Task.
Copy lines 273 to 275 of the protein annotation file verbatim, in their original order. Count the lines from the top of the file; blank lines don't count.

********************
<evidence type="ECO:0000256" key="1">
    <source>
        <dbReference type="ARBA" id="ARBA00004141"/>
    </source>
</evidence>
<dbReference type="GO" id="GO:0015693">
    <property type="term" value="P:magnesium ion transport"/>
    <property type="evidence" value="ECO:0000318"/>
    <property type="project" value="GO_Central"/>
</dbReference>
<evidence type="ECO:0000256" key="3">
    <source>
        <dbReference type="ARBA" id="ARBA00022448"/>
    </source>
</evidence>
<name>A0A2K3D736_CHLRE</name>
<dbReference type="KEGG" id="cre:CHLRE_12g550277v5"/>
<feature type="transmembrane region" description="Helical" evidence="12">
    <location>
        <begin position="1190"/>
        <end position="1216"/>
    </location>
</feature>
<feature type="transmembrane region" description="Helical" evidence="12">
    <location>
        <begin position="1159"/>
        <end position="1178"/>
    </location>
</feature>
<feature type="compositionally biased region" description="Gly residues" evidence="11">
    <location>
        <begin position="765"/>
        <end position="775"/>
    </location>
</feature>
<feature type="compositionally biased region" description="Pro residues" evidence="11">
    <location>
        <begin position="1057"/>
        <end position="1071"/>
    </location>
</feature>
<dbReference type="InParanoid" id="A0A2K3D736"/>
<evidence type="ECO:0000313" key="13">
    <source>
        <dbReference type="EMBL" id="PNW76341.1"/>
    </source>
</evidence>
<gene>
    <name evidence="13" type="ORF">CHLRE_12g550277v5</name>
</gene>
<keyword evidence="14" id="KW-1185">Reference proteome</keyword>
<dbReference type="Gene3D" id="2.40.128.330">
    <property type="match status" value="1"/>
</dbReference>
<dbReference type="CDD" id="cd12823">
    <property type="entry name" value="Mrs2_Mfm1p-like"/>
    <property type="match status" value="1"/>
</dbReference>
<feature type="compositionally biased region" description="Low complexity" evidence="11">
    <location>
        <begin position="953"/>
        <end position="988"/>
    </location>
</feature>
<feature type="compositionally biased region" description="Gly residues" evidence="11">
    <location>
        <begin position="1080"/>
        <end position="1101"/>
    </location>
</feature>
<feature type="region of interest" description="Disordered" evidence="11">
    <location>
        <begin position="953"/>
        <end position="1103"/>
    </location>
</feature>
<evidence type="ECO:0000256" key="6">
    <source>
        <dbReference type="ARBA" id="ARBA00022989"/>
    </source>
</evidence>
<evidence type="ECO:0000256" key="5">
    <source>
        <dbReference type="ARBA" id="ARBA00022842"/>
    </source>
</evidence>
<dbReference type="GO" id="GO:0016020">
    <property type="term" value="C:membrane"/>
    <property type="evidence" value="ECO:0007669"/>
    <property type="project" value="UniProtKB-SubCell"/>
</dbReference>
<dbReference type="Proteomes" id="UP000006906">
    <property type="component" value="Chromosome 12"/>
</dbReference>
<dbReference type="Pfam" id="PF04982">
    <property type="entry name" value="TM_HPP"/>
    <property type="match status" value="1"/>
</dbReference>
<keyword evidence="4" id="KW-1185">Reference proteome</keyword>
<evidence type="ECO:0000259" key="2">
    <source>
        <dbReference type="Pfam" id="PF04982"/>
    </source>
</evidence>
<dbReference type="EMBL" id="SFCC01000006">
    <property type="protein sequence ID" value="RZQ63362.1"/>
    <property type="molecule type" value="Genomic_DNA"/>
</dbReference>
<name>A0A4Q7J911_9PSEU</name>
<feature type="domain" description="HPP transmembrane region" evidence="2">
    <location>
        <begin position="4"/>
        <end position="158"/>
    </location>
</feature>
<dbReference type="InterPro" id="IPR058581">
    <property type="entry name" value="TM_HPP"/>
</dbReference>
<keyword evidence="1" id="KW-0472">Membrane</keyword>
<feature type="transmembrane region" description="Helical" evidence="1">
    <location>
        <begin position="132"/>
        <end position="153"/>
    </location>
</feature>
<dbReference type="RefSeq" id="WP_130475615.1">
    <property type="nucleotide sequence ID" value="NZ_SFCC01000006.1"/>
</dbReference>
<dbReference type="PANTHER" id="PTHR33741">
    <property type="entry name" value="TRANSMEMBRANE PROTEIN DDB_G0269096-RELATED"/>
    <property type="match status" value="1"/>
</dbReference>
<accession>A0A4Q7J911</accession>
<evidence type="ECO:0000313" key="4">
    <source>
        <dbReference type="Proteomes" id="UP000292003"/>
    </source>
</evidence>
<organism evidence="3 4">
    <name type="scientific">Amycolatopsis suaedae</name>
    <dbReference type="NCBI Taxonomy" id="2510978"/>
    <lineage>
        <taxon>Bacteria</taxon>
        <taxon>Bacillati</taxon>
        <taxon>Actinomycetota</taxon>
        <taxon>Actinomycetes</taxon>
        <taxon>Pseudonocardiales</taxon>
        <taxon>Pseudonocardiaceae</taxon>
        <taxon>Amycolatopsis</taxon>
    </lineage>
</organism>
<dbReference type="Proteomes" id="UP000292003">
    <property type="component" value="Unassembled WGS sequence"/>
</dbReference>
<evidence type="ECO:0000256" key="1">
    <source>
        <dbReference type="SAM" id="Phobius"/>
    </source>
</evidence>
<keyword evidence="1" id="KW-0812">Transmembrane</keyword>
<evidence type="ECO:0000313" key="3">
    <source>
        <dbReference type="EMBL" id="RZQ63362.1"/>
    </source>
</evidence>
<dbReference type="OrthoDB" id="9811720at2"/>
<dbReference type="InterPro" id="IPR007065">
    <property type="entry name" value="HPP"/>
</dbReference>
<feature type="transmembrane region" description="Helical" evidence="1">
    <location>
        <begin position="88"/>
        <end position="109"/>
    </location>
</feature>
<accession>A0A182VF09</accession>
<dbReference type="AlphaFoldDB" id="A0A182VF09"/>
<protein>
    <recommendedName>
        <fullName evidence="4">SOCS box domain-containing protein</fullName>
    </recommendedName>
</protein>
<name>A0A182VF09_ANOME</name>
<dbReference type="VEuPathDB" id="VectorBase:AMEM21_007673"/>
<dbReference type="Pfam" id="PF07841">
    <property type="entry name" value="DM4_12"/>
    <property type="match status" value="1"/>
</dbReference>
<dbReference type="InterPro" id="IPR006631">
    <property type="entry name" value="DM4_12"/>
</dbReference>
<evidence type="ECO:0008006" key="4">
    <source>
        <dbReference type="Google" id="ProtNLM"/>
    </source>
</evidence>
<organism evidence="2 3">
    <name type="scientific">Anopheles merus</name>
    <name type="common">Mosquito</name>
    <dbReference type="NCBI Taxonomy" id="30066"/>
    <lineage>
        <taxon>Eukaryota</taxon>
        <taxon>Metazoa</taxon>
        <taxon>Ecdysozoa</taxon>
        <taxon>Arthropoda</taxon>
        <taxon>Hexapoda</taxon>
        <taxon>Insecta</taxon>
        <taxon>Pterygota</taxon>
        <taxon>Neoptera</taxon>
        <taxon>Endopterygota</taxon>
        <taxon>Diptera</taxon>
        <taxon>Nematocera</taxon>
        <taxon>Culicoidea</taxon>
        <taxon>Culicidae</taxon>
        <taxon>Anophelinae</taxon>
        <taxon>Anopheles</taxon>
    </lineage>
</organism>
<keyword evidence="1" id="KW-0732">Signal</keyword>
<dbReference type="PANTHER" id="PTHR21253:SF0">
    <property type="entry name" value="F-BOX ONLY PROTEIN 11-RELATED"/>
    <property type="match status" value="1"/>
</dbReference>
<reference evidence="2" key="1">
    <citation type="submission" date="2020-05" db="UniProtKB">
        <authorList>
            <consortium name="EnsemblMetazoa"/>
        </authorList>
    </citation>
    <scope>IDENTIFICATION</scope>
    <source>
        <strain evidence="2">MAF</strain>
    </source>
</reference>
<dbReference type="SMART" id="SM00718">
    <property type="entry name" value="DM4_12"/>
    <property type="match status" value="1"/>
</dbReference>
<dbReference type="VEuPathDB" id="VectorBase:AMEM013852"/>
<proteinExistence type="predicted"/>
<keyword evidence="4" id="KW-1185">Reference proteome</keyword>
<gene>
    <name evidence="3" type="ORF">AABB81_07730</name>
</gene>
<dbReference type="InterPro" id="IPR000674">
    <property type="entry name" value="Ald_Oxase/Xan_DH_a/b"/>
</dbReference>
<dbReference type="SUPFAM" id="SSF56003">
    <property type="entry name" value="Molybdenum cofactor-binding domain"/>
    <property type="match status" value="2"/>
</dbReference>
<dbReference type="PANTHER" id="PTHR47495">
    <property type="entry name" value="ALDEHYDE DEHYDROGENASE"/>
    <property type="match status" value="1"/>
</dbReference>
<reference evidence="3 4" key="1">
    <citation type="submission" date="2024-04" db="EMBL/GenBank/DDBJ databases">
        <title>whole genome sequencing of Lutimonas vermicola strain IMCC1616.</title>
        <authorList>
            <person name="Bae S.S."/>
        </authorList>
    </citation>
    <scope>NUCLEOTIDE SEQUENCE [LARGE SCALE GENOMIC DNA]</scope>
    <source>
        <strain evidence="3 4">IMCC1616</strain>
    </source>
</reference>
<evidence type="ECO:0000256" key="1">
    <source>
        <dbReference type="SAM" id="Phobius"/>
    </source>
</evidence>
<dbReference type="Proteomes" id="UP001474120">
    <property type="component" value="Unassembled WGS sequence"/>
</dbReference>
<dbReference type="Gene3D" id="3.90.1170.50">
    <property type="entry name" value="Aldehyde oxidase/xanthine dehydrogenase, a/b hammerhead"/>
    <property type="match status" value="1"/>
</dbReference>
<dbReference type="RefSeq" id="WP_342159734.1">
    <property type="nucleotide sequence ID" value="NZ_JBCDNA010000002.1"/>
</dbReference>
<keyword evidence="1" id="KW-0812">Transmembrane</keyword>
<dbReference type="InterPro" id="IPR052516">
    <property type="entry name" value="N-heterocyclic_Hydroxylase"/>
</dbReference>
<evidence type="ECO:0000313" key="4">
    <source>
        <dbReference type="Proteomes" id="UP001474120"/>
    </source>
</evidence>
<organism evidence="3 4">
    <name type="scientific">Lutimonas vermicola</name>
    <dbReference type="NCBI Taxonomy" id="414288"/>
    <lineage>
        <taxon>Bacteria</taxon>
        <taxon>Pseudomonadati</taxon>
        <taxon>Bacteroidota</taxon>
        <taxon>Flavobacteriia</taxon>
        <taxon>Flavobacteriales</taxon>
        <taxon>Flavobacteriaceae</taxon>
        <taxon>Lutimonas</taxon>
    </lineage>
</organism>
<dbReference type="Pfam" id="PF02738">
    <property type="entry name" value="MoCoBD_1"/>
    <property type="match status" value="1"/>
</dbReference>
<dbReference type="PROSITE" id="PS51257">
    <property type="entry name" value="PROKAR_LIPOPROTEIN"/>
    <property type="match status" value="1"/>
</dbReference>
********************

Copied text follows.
<dbReference type="Proteomes" id="UP001474120">
    <property type="component" value="Unassembled WGS sequence"/>
</dbReference>